From 1964 until roughly 1990, political science would become the dominant approach within the (local) administrative sciences in the Netherlands. This central position was taken over from the legal approach. Important impulses from political science for Public Administration came only from the second-generation political scientists: Gijs Kuypers at the Free University Amsterdam, Hans Daudt at the University of Amsterdam and Hans Daalder at the University of Leiden. In their footsteps, a political scientist emerged who, through his contribution to several universities (the Free University, the University of Nijmegen and the University of Twente), had a great deal of influence on the further development of Dutch Public Administration: Andries Hoogerwerf. Two other approaches emerged from political science that were important for the development of modern public administration in the Netherlands, namely policy science and the new political economy (public choice). In this essay the author outlines the input of the main figures from political science, policy science and public choice until 1990 in various stages that are most relevant to Public Administration. These stages take us to various cities and universities in the Netherlands. In addition, we see important cross-fertilization between the institutions through the transfer of people from one university to another. After 1990 however, Public Administration would increasingly profile itself as an independent inter-discipline.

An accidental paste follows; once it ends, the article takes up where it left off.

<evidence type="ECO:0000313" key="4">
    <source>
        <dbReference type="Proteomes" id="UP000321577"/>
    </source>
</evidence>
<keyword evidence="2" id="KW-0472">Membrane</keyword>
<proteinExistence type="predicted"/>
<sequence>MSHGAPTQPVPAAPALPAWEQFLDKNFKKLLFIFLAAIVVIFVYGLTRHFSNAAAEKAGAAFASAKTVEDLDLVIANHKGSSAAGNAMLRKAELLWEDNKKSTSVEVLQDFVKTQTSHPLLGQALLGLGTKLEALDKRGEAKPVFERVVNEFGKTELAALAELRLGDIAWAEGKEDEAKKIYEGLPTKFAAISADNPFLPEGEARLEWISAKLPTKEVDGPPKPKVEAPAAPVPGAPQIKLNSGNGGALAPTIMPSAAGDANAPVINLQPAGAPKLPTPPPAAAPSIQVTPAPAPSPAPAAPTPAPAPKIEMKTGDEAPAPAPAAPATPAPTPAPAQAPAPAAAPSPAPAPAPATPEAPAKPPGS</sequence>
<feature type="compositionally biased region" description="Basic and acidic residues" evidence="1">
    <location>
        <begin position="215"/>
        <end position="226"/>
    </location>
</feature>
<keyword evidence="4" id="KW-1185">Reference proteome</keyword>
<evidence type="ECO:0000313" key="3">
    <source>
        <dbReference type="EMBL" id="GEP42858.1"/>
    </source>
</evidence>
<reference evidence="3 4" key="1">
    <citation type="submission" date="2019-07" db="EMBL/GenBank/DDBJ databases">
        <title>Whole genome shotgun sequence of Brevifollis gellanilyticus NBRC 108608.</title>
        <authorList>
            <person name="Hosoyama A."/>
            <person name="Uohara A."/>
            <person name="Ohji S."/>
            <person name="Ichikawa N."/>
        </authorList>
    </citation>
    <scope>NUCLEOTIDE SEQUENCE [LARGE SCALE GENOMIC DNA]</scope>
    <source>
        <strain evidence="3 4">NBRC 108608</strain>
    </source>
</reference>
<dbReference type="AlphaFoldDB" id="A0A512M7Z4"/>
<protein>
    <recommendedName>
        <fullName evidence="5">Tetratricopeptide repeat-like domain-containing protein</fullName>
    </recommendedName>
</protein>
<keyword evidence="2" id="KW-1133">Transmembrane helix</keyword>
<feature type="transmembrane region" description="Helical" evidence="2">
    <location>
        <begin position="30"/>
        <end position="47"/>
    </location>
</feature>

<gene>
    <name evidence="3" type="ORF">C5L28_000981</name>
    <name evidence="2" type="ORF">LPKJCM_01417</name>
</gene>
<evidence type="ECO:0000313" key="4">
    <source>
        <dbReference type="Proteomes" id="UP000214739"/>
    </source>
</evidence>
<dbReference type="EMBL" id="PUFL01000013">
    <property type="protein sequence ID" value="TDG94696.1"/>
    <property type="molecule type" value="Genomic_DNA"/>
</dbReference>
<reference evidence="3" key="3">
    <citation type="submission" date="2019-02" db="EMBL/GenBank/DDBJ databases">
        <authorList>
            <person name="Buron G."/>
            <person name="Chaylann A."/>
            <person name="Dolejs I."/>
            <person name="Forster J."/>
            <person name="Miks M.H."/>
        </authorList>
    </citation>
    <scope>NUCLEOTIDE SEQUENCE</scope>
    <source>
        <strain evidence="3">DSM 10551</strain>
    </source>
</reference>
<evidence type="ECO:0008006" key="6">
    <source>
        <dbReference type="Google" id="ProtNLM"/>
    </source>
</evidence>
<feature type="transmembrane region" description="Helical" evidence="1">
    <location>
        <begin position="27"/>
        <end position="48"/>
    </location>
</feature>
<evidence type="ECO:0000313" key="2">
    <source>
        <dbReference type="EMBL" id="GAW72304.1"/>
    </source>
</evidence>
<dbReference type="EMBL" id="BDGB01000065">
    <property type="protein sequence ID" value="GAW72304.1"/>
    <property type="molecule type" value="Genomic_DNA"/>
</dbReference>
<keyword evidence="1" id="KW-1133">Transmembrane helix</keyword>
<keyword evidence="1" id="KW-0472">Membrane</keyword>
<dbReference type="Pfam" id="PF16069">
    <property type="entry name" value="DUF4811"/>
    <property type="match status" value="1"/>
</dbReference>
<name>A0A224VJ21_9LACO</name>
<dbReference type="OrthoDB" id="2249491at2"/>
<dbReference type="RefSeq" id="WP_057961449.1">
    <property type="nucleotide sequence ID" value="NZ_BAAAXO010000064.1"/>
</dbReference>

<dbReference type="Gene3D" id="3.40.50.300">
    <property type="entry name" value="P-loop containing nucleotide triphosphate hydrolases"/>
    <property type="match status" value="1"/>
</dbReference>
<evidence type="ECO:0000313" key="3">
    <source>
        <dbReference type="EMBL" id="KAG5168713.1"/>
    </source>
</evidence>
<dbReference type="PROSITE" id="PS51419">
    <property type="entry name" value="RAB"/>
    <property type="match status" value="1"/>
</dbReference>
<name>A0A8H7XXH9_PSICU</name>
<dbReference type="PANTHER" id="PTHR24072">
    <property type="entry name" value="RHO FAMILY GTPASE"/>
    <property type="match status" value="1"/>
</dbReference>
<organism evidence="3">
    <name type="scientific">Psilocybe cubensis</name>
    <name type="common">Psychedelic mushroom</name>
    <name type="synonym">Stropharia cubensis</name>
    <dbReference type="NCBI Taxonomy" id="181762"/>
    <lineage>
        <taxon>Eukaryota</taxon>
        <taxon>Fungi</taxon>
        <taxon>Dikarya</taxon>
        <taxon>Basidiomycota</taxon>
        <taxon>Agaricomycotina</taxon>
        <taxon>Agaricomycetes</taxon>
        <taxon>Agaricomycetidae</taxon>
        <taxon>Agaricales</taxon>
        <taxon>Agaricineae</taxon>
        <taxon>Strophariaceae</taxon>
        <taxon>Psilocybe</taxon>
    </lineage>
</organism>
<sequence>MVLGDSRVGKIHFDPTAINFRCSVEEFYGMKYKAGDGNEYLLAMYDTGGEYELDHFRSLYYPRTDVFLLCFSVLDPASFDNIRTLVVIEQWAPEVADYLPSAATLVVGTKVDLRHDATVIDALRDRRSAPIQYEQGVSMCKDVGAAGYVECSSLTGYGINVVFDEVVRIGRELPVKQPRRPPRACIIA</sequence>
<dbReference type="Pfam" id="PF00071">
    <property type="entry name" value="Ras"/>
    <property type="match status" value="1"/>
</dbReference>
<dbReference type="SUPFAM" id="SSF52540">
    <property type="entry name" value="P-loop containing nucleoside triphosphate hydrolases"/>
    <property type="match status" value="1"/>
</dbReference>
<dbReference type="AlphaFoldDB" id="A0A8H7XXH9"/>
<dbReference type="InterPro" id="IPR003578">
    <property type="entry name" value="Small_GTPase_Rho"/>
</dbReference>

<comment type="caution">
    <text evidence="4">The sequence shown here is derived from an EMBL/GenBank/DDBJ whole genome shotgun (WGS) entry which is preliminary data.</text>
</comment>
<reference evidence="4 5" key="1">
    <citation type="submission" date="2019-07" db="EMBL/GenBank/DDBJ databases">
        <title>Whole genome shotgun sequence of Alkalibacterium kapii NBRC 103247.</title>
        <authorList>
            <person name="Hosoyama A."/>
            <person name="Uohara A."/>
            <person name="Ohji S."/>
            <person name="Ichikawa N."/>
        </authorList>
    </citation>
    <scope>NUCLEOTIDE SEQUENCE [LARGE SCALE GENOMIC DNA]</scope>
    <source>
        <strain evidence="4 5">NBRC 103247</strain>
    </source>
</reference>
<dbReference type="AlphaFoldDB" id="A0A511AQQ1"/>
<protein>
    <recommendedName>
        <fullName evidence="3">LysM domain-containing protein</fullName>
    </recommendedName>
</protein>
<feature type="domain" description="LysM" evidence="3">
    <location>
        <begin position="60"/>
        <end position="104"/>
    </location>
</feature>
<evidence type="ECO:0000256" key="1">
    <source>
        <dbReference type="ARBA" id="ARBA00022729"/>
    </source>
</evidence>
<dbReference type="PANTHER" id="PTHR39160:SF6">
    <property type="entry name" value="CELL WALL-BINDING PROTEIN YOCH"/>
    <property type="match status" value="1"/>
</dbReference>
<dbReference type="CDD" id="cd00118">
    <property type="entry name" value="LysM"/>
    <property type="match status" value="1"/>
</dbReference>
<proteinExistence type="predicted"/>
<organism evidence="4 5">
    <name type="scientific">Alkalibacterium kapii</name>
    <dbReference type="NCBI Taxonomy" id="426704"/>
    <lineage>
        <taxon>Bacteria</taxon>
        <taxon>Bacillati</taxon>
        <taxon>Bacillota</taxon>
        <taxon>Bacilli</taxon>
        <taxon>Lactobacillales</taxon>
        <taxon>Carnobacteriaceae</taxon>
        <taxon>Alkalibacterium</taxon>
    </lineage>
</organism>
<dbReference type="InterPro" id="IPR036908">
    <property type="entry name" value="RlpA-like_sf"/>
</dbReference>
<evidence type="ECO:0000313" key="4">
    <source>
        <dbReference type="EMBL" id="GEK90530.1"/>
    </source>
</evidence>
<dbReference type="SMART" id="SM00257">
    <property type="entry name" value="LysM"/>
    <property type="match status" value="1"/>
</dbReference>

Dr. Rik Reussing
Dr. G.H. Reussing is onderwijscoördinator van de joint degree Public Governance across Borders aan de Universiteit Twente en redactiesecretaris van Bestuurswetenschappen.
Article

How to Improve Local Turnout

The Effect of Municipal Efforts to Improve Turnout in Dutch Local Elections

Tijdschrift Politics of the Low Countries, Aflevering 3 2019